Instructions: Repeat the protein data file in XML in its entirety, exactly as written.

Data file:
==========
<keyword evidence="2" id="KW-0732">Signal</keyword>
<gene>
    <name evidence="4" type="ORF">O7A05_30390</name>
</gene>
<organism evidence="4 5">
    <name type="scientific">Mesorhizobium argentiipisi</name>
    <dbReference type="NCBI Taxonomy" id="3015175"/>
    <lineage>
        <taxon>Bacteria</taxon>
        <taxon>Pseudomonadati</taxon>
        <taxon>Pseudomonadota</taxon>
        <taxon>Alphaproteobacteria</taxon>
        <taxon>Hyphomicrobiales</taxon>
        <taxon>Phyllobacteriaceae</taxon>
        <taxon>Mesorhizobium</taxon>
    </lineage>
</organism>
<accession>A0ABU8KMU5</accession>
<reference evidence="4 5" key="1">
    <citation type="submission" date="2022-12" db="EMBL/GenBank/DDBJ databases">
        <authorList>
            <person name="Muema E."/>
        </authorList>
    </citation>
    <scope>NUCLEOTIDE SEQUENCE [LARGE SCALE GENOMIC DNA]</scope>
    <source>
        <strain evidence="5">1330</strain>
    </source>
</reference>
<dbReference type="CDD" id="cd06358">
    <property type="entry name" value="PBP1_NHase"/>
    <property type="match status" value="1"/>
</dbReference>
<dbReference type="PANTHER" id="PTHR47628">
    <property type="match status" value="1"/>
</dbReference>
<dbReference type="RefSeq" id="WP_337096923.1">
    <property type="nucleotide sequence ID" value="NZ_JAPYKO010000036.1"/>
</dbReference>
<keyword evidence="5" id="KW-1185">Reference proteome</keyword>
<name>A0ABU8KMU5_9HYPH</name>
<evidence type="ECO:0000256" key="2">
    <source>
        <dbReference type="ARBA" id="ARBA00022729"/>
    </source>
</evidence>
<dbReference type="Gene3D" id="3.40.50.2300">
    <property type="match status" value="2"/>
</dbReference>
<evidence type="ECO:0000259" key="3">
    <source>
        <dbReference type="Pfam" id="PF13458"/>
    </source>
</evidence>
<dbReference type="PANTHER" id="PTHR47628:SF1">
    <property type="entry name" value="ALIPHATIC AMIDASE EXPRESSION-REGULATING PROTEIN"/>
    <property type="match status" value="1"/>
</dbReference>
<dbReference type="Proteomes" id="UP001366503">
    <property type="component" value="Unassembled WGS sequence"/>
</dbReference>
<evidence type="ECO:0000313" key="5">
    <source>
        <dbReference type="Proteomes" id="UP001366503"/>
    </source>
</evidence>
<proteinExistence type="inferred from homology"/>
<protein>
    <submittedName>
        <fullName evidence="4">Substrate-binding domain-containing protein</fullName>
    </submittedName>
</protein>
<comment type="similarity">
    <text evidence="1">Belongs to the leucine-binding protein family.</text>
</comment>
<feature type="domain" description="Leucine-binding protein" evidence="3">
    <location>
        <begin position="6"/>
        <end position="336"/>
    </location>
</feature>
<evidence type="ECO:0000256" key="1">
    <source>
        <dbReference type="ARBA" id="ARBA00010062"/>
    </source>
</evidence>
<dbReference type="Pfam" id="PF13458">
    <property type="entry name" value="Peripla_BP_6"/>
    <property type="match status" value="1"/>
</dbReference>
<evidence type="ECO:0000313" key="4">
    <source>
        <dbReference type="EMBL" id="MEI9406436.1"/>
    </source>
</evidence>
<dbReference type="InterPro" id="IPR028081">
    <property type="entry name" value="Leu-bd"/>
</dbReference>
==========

<keyword evidence="2" id="KW-0732">Signal</keyword>
<gene>
    <name evidence="4" type="ORF">O7A05_30390</name>
</gene>
<organism evidence="4 5">
    <name type="scientific">Mesorhizobium argentiipisi</name>
    <dbReference type="NCBI Taxonomy" id="3015175"/>
    <lineage>
        <taxon>Bacteria</taxon>
        <taxon>Pseudomonadati</taxon>
        <taxon>Pseudomonadota</taxon>
        <taxon>Alphaproteobacteria</taxon>
        <taxon>Hyphomicrobiales</taxon>
        <taxon>Phyllobacteriaceae</taxon>
        <taxon>Mesorhizobium</taxon>
    </lineage>
</organism>
<accession>A0ABU8KMU5</accession>
<reference evidence="4 5" key="1">
    <citation type="submission" date="2022-12" db="EMBL/GenBank/DDBJ databases">
        <authorList>
            <person name="Muema E."/>
        </authorList>
    </citation>
    <scope>NUCLEOTIDE SEQUENCE [LARGE SCALE GENOMIC DNA]</scope>
    <source>
        <strain evidence="5">1330</strain>
    </source>
</reference>
<dbReference type="CDD" id="cd06358">
    <property type="entry name" value="PBP1_NHase"/>
    <property type="match status" value="1"/>
</dbReference>
<dbReference type="PANTHER" id="PTHR47628">
    <property type="match status" value="1"/>
</dbReference>
<dbReference type="RefSeq" id="WP_337096923.1">
    <property type="nucleotide sequence ID" value="NZ_JAPYKO010000036.1"/>
</dbReference>
<keyword evidence="5" id="KW-1185">Reference proteome</keyword>
<name>A0ABU8KMU5_9HYPH</name>
<evidence type="ECO:0000256" key="2">
    <source>
        <dbReference type="ARBA" id="ARBA00022729"/>
    </source>
</evidence>
<dbReference type="Gene3D" id="3.40.50.2300">
    <property type="match status" value="2"/>
</dbReference>
<evidence type="ECO:0000259" key="3">
    <source>
        <dbReference type="Pfam" id="PF13458"/>
    </source>
</evidence>
<dbReference type="PANTHER" id="PTHR47628:SF1">
    <property type="entry name" value="ALIPHATIC AMIDASE EXPRESSION-REGULATING PROTEIN"/>
    <property type="match status" value="1"/>
</dbReference>
<dbReference type="Proteomes" id="UP001366503">
    <property type="component" value="Unassembled WGS sequence"/>
</dbReference>
<evidence type="ECO:0000313" key="5">
    <source>
        <dbReference type="Proteomes" id="UP001366503"/>
    </source>
</evidence>
<proteinExistence type="inferred from homology"/>
<protein>
    <submittedName>
        <fullName evidence="4">Substrate-binding domain-containing protein</fullName>
    </submittedName>
</protein>
<comment type="similarity">
    <text evidence="1">Belongs to the leucine-binding protein family.</text>
</comment>
<feature type="domain" description="Leucine-binding protein" evidence="3">
    <location>
        <begin position="6"/>
        <end position="336"/>
    </location>
</feature>
<evidence type="ECO:0000256" key="1">
    <source>
        <dbReference type="ARBA" id="ARBA00010062"/>
    </source>
</evidence>
<dbReference type="Pfam" id="PF13458">
    <property type="entry name" value="Peripla_BP_6"/>
    <property type="match status" value="1"/>
</dbReference>
<evidence type="ECO:0000313" key="4">
    <source>
        <dbReference type="EMBL" id="MEI9406436.1"/>
    </source>
</evidence>
<dbReference type="InterPro" id="IPR028081">
    <property type="entry name" value="Leu-bd"/>
</dbReference>